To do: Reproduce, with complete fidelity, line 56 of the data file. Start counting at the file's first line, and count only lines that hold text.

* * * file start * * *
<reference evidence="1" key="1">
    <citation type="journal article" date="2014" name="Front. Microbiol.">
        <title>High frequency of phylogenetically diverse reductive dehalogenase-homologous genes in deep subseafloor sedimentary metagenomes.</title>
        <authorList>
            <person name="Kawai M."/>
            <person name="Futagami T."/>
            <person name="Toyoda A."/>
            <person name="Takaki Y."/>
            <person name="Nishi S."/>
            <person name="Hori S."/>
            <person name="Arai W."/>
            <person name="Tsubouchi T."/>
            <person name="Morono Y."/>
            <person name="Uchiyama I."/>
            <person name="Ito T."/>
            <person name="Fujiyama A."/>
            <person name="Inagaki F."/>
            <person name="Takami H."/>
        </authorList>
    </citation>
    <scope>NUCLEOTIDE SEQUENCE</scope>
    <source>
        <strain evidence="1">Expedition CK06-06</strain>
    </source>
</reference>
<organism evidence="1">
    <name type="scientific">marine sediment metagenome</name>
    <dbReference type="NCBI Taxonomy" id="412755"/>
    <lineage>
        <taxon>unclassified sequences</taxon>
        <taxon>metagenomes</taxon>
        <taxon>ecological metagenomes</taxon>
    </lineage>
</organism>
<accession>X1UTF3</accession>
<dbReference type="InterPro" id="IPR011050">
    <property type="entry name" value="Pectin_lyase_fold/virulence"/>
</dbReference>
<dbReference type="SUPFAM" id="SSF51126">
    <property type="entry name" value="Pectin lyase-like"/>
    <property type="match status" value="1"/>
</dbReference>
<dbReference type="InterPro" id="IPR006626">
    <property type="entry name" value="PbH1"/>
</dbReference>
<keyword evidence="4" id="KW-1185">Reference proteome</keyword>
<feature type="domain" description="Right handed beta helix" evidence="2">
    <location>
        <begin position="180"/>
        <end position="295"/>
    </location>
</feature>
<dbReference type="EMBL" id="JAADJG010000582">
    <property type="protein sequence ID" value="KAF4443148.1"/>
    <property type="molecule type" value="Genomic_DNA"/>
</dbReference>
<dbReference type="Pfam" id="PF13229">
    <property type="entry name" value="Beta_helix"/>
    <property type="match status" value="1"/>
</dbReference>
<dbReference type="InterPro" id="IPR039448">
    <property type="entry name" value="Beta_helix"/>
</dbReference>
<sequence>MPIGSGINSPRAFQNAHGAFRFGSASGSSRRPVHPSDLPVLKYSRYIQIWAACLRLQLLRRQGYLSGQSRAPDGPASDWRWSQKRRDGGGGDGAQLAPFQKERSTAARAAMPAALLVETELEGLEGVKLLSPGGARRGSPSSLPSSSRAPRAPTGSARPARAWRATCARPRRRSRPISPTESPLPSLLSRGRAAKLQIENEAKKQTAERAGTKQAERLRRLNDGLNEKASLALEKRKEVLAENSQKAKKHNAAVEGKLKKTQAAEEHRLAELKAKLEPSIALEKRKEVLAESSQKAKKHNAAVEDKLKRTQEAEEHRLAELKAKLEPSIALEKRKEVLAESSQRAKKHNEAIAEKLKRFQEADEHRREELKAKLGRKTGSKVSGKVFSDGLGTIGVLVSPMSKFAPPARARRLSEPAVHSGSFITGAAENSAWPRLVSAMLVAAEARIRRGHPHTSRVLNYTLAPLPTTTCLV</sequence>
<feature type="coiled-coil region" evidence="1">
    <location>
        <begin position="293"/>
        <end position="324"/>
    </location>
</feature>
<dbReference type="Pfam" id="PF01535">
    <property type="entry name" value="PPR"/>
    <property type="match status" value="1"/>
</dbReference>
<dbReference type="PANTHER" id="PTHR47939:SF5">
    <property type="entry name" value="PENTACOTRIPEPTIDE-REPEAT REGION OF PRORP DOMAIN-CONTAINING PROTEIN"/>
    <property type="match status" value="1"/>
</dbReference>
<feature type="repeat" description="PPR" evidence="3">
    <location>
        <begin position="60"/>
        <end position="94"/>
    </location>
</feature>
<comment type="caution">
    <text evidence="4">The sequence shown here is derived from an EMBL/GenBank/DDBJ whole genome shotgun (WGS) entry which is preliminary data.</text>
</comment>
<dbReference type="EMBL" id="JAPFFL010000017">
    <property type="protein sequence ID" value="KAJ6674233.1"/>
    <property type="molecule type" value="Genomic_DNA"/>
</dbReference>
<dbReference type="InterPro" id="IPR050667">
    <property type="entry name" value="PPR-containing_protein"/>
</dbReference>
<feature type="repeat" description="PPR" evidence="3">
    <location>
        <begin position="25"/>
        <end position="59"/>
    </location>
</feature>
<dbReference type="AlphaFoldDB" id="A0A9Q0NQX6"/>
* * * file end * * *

</dbReference>